For many, myself included, participating in work-study is a part of the college experience. Federal work-study is a program that provides graduate and undergraduate students with part-time jobs, allowing them to earn money to pay for academic expenses. The program can also be a way to earn professional experience in their field.
For example, at University of North Carolina at Chapel Hill, I am a communications assistant for the Center for the Study of Southern Culture. I help manage the website, social media pages and create content for the center, but students don’t always have to get a job that aligns with their field. If you are coming in as a first-year and are undecided, there’s still a lot that you can do and put on your resume.
Here is a list of some interesting work-study jobs at colleges around the country.
1. Student Tour Guide
This role is typically in every college and university around the country.
If you love talking to people, this may be the job for you. Your main responsibility is speaking to prospective students and their families, showing them around campus and explaining what makes your school great.
In your training process, you’ll learn all the ins and outs of your university. This could mean the best studying spot, best coffee and best short-cuts to get to class. This is also a great way to make friends and reap the full benefits of attending your school.
2. Nude Model
I’m not sure how many schools have this specific job, but I found it to be so unusual — and a bit comical. According to the Michigan Daily, students eligible for work-study can find positions at the University of Michigan’s School of Art as a nude model. If you are confident enough and don’t mind standing still for a few hours with people staring at you, I would say go for it. It is some easy money. Look to see if your school has any available positions like this!
3. Garden Worker
At UNC-CH, the Coker Arboretum, within the NC Botanical Garden, offers positions for work-study students. The Arboretum is a beautiful garden with a wide variety of plants, including flowering trees and shrubs. Responsibilities can include maintaining the arboretum’s beauty by pulling weeds or raking leaves, or maybe even helping build new walkways.
This allows students to leave a permanent mark at the university. I know not every university has a garden to work at, but it is worth it to explore similar positions that give back to your school.
4. Fitness Center Positions
There are typically several positions available in your school’s fitness center or gym. This can include working at the front desk and swiping people in, being a referee for intramural sports or maybe even a student personal trainer. Positions like these have flexible scheduling to work with your class schedule and have professional development opportunities.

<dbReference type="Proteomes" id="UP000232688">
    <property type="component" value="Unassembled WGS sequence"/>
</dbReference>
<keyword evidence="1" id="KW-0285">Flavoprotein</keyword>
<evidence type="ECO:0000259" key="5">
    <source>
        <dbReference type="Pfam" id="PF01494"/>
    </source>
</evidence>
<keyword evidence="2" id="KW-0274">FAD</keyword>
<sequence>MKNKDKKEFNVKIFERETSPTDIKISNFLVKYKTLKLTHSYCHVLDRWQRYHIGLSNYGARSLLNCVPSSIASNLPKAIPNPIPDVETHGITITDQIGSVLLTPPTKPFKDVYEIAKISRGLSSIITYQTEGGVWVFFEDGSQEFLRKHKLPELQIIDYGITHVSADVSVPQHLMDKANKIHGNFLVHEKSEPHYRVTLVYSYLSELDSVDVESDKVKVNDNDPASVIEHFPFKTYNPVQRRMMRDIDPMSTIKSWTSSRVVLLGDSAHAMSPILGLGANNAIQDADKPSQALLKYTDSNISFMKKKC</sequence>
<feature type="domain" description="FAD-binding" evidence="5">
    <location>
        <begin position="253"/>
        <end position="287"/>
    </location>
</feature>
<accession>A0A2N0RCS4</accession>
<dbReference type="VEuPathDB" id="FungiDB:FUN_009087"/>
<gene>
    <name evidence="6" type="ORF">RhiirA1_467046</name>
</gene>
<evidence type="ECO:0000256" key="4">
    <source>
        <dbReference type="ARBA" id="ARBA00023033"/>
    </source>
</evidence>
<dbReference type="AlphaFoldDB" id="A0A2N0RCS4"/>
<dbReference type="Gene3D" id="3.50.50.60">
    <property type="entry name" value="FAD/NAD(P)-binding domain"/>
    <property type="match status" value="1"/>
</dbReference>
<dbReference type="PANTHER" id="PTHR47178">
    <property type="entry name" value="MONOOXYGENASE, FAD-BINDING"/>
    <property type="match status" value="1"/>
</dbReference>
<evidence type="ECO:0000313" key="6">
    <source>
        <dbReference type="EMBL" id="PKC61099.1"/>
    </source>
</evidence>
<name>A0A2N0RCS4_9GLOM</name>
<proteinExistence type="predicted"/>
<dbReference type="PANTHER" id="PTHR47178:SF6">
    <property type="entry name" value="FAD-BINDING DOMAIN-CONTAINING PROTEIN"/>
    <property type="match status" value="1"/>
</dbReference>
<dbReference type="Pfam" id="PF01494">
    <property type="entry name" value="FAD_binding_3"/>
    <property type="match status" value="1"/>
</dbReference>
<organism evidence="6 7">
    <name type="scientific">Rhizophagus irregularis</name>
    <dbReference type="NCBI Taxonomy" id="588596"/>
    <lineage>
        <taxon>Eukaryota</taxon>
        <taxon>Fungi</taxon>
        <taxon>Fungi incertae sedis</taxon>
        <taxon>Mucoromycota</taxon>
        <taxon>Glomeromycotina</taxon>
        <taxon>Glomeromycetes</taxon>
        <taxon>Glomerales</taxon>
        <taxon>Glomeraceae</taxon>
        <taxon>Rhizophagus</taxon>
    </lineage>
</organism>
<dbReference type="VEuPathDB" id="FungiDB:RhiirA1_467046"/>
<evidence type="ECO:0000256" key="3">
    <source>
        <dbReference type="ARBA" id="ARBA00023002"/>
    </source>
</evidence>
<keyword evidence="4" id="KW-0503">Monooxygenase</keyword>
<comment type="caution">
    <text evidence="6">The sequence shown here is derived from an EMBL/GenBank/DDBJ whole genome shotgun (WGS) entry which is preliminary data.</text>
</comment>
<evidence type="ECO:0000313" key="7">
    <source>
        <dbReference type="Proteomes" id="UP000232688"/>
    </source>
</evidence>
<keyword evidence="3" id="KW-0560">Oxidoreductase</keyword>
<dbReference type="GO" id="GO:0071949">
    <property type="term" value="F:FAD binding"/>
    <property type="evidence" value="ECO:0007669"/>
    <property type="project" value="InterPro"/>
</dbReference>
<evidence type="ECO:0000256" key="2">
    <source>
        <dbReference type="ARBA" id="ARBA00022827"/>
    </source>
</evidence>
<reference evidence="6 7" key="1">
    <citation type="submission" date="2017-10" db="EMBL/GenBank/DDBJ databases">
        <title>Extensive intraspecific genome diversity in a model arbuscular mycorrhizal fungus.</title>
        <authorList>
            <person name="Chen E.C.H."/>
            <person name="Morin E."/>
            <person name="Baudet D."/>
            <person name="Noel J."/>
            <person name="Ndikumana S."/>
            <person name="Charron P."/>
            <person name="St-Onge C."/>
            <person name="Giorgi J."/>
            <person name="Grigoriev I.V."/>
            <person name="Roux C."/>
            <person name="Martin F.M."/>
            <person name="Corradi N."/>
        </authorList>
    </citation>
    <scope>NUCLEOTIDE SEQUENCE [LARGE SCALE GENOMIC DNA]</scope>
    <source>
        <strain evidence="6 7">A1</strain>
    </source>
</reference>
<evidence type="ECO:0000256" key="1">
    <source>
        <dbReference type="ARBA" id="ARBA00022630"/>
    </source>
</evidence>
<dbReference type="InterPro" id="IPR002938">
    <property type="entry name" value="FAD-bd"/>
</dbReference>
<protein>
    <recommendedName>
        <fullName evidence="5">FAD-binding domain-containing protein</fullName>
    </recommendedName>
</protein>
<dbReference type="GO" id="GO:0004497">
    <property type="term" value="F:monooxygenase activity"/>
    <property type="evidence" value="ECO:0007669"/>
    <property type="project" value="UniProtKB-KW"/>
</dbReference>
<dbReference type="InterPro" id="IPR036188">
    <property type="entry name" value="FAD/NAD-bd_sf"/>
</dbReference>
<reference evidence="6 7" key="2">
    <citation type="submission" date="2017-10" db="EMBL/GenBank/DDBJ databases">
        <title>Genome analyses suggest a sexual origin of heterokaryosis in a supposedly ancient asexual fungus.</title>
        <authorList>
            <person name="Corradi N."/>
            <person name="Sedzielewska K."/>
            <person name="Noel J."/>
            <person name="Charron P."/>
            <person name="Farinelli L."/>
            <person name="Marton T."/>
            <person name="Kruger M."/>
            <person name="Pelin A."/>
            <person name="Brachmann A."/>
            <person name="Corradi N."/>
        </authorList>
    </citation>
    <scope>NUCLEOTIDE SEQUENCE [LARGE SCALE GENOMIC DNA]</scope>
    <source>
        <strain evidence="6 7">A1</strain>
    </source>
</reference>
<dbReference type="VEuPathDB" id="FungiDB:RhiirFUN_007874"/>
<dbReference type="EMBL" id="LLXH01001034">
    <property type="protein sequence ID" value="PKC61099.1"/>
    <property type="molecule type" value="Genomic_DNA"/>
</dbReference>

5. Research Assistant
Students are able to assist faculty with research projects for their work-study employment. This can include research in biology, accounting, health sciences, anthropology, chemistry, economics, English and many other departments. This can be a great way to explore your interests in various fields.
Colleges and universities with large research departments include the University of Pennsylvania, the University of Minnesota, UCLA and the University of Pittsburgh. These positions are typically the highest paying ones on campus.
6. Off-Campus Work-Study Jobs
Places off campus can also be included in the federal work-study program. For instance, at the University of Arizona, students can find positions at the Boys and Girls Club. At the University of Central Oklahoma, you can be a virtual tutor to middle and high school students.
These are only a few examples of cool work-study opportunities students can potentially apply for. Since every colleges’ available positions are not the same, make sure to check with your school, or chat with a representative at your school’s financial aid office.
I love being a communications assistant, and my supervisor is great to talk to, even if it is over Zoom for now. I am enhancing my skills in graphic design, writing, video editing and web development. I am also gaining experience working with a real client on projects assigned to me, which will definitely help me when entering the professional world in the spring.
Work-study programs help students with a financial need not only make some money, but explore potential career paths. They are also able to collaborate closely with people who can be a potential reference for a future job opportunity. If you are eligible for a program, I would highly recommend participating.